But no government could function with just hand picked cheerleaders, and experienced bureaucrats stopped sharing their lifelong experience, out of fear, and the political savvy of ministers was treated with contempt. As the Cabinet system crashed and responsibility became opaque, India’s performance ranking in all internationally comparable indices started tumbling, every year. And the inviolability of statistics disappeared, as fudging began. Officers realised that only style and spectacle mattered, not substance.
All existing welfare schemes were revamped, taking care to rename them as ‘Pradhan Mantri’ yojanas. Catchy tag-lines and acronyms were produced by highly paid professional advertising agencies and the PM loved playing around with alphabets. It is not as if no work was done, but that it was suicidal to report adverse feedback. But no one was prepared when earth-shaking policies, like demonetisation, were decided in secret, without proper discussions. The leader was thrilled to stun the nation with dramatic announcements.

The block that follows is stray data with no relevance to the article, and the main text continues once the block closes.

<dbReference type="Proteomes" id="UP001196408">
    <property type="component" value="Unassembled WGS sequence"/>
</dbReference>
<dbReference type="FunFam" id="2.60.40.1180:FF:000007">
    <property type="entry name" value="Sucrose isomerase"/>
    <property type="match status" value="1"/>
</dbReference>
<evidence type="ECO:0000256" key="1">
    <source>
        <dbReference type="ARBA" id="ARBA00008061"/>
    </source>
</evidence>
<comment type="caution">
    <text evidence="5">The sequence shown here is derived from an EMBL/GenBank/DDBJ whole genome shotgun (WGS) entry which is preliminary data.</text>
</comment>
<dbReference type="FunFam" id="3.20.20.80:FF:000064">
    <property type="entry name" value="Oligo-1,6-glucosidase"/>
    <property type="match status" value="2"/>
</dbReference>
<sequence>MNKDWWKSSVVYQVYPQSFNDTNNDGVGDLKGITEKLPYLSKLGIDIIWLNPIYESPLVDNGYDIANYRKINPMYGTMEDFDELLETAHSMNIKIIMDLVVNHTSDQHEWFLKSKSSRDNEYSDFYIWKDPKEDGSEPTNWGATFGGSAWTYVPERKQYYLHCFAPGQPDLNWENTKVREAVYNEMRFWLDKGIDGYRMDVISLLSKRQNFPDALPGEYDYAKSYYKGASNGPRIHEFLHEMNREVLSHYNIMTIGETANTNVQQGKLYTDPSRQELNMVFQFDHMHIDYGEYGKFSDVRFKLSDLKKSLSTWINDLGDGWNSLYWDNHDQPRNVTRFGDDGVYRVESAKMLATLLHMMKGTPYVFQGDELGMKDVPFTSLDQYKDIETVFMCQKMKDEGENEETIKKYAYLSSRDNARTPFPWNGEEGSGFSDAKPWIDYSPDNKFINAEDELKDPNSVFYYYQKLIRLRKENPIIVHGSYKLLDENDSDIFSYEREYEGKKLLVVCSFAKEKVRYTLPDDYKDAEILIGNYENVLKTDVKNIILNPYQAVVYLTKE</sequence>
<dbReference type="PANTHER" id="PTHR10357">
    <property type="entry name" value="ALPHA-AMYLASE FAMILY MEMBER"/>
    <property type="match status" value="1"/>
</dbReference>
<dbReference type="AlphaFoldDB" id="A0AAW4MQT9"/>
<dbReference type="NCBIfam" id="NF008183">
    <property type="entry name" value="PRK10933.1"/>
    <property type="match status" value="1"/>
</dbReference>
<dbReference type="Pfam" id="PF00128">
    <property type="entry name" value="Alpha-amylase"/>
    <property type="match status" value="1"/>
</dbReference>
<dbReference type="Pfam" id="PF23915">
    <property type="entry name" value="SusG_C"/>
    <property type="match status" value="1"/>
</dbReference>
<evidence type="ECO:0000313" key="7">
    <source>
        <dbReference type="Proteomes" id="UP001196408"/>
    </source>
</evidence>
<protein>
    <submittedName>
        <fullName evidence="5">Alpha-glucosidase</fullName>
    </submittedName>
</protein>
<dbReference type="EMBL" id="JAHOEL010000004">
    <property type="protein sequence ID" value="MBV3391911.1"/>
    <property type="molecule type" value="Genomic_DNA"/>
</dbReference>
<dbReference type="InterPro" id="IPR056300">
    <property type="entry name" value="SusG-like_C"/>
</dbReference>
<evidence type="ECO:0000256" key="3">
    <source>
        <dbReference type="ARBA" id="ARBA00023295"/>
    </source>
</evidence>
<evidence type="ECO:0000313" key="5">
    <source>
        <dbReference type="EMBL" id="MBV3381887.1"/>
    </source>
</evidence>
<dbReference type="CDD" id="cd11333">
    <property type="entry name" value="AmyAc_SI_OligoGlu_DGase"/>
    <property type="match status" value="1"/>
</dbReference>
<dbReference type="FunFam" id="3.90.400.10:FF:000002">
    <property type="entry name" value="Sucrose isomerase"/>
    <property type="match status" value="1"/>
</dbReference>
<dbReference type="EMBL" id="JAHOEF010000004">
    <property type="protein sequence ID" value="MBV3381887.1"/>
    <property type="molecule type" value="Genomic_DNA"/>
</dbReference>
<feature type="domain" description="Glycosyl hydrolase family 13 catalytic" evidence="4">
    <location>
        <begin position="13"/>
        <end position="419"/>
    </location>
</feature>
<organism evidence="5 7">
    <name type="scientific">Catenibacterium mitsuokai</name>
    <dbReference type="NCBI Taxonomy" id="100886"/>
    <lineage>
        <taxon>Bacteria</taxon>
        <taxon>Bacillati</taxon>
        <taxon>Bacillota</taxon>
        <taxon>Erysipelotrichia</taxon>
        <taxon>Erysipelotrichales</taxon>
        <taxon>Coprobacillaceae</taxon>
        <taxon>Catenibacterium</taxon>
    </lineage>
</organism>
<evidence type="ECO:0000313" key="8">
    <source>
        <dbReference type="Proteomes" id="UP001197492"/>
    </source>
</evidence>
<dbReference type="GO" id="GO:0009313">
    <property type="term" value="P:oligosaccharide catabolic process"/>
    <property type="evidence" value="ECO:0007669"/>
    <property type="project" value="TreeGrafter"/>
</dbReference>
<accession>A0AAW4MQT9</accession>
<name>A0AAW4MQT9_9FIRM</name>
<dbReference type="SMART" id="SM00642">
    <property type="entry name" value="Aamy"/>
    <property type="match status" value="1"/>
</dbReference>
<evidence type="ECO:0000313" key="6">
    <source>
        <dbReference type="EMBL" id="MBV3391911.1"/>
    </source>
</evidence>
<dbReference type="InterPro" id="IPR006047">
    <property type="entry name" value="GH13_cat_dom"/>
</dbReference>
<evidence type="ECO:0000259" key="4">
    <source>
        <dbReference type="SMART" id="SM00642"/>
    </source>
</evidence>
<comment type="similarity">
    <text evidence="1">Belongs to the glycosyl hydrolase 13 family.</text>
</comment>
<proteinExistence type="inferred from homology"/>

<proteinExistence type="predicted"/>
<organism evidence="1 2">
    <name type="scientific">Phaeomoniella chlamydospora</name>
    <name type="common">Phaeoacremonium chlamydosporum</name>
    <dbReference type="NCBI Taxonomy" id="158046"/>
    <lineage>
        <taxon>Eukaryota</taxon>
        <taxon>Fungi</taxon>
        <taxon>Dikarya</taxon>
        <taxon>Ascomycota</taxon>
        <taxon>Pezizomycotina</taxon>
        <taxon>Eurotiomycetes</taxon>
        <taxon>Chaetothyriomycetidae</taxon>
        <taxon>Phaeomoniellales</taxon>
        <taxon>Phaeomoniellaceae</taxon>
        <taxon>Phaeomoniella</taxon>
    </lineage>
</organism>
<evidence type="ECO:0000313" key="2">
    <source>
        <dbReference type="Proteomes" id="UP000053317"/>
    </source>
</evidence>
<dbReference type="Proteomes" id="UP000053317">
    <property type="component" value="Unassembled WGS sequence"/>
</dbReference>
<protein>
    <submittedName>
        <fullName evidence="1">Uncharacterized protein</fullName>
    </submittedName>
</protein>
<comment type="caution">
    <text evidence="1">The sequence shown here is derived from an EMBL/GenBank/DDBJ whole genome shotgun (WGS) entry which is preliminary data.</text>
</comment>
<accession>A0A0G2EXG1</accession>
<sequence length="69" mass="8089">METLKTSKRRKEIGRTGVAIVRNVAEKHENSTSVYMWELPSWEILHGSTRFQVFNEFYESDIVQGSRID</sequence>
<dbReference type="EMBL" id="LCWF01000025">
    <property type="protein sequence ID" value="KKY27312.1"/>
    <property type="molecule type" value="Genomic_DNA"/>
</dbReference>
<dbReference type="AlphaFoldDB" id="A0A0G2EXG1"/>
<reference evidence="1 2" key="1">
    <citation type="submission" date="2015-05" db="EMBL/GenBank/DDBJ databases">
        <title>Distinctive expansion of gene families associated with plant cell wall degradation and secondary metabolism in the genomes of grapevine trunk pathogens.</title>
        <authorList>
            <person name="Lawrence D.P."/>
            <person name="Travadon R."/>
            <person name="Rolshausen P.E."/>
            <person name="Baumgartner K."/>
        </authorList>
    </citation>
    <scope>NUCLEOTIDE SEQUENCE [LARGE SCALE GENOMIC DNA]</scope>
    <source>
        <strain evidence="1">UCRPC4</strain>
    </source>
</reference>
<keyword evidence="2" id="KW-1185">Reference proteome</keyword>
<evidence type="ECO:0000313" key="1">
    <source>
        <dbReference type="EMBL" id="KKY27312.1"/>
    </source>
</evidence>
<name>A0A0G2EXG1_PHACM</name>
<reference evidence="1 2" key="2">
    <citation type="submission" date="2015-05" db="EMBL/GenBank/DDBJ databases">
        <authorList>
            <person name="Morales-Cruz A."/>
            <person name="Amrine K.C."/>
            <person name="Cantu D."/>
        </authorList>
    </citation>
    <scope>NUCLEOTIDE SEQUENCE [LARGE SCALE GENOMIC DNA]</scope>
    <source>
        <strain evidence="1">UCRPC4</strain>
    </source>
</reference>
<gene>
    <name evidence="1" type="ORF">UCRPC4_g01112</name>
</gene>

Thus, when Covid-19 broke out last year, showmanship and event management were top priority. Essential tasks like factoring in expert advice, learning from others’ experience and planning/arranging for critical requirements were considered less glamorous. Over-centralisation meant that producing, procuring and distributing even low-skill items like masks and PPE kits were decided by Raisina Hill. The knee-jerk and theatrical declaration of nationwide lockdown in March 2020, when the curve of infections had barely risen, was quite unwarranted but it demonstrated raw power.